Hypnosis May Lessen Pain, Morphine Use in EP Lab

There’s little downside, but hypnosis is unlikely to be widely adopted, one expert says.

Hypnosis May Lessen Pain, Morphine Use in EP Lab

Hypnosis may have a role to play in pain management during catheter ablation for atrial flutter, a single-center randomized trial suggests.

Compared with placebo, hypnosis delivered through headphones while patients were under conscious sedation reduced both perceived pain and the need for morphine, according to lead author Rodrigue Garcia, MD (Centre Hospitalier Universitaire de Poitiers, France), and colleagues.

There were no complications in the hypnosis group and six—including four cases of severe hypotension related to morphine administration—in the placebo group, they report in a study published online August 12, 2020, ahead of print in JACC: Clinical Electrophysiology.

“Hypnosis is an effective adjunct to analgesia in reducing pain perception and may eliminate the need for intravenous opioids and their associated risks,” they write.

Anne Curtis, MD (University at Buffalo, NY), speaking for the American College of Cardiology, said there aren’t really any drawbacks to using hypnosis for this purpose. “There’s not going to be any side effects to it or downsides that I can see and there’s an upside in decreasing the amount of pain medications that are needed and patients’ perception of anxiety and pain,” she commented. “So I do think there are benefits if either the providers or the nurses or both are interested in doing that.”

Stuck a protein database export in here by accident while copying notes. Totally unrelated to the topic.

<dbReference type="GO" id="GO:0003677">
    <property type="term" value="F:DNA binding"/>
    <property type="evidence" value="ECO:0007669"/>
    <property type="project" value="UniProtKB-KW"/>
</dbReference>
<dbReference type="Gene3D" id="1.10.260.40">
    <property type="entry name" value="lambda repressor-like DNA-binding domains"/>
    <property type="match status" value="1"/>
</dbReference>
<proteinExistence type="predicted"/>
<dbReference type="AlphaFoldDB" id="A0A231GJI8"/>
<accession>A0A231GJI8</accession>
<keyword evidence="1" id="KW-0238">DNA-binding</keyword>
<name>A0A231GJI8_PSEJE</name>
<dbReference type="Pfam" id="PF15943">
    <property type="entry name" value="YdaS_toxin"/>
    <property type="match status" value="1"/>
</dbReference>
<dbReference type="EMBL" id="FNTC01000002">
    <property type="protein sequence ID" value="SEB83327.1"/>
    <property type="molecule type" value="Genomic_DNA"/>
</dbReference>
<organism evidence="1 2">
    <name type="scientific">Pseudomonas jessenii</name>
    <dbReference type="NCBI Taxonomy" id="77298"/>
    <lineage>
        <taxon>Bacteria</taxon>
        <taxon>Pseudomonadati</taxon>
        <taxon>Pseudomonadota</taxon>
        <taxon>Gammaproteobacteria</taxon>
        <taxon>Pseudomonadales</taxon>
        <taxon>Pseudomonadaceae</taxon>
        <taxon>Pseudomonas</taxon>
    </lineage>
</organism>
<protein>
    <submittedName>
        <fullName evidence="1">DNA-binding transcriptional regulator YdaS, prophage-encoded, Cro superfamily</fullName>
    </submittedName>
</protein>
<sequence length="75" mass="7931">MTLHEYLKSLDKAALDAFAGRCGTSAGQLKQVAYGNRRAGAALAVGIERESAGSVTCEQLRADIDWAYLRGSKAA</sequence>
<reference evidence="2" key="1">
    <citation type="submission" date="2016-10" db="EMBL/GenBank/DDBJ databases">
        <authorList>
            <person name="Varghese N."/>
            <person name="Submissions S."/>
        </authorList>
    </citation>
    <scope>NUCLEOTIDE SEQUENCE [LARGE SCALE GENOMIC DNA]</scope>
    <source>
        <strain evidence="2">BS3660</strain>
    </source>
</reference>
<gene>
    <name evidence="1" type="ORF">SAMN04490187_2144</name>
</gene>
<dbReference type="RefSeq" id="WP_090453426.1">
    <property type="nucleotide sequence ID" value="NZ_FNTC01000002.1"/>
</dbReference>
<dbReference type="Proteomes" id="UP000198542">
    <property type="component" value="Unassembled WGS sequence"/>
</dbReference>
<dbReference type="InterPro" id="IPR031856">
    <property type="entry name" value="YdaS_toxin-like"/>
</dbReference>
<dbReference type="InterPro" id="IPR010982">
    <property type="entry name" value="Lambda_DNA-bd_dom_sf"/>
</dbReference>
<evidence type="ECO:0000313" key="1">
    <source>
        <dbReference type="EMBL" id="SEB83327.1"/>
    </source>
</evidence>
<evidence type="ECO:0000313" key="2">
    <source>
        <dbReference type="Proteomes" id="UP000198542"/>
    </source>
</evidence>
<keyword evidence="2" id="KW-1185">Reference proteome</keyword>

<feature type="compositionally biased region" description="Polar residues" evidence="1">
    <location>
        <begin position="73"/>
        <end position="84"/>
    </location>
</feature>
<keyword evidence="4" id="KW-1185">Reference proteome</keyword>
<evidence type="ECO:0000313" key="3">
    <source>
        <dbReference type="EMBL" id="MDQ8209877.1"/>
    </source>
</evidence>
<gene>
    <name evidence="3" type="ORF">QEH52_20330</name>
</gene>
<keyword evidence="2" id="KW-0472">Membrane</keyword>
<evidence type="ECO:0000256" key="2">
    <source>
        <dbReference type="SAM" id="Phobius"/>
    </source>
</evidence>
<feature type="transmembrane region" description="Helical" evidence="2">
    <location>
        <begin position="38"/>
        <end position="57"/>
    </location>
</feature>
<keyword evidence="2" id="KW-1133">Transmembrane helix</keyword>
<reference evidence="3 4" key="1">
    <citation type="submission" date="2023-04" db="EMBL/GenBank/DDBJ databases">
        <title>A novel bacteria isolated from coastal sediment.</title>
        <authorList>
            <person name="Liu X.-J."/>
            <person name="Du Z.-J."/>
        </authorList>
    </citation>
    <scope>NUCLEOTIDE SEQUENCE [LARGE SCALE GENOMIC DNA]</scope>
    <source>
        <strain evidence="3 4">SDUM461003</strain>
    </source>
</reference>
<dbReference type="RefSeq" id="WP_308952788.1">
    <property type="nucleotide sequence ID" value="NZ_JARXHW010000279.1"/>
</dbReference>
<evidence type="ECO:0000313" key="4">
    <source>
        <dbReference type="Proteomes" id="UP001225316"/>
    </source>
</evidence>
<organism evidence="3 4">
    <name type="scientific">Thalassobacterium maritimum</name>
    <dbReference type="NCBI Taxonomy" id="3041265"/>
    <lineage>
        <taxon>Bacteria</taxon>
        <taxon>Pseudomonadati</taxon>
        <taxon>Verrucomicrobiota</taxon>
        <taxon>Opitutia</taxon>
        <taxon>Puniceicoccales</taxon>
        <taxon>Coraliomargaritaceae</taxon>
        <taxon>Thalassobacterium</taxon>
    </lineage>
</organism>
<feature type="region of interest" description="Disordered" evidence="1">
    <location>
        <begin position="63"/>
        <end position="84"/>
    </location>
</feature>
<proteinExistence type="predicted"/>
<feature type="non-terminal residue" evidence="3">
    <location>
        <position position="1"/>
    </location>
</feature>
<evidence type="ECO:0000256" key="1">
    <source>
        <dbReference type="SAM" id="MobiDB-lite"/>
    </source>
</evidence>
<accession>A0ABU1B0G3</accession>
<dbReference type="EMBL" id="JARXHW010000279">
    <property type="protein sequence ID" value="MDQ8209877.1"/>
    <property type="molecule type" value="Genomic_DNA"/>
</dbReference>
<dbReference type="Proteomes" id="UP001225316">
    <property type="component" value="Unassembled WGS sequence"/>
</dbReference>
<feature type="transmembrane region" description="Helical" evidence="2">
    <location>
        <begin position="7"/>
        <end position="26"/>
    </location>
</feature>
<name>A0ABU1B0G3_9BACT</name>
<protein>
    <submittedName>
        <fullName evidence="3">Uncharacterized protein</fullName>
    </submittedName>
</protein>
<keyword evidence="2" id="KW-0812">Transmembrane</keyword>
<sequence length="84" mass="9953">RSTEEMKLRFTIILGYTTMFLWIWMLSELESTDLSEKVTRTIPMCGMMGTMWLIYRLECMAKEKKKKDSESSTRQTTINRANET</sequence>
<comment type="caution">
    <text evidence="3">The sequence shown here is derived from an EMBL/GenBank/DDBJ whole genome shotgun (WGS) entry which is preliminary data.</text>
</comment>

But Curtis was skeptical about the broader applicability of the findings. “Honestly, I probably wouldn’t institute it if I was in the lab,” she said. “It’s an interesting technique that I don’t think is going to go a whole lot farther than what they were doing.”

The PAINLESS Study

Atrial flutter ablation is typically performed under conscious sedation using IV opioids like morphine with or without benzodiazepines, which itself carries a risk of adverse events. “Opiate use is associated with a risk for respiratory depression, hypotension, and, in rare circumstances, mortality,” Garcia and colleagues note.

Hypnosis offers a possible solution. “Hypnosedation uses hypnosis combined with locoregional anesthesia and small doses of intravenous analgesic agents,” the researchers explain. “It has recently been reported to be more efficacious than conventional analgesia during electrophysiological procedures in case reports, case series, and prospective nonrandomized studies.”

Do I think it’s going to be widely accepted? Honestly, probably not. Anne Curtis

The PAINLESS study was designed to provide more robust data. At their center, the researchers randomized 113 patients with typical atrial flutter (mean age 70; 21% women) to hypnosis or placebo during the ablation procedure. All patients were treated with a standard-of-care analgesia protocol that included IV administration of 1 mg of morphine whenever patients either scored their pain level as 5 or greater on an 11-point scale or requested it.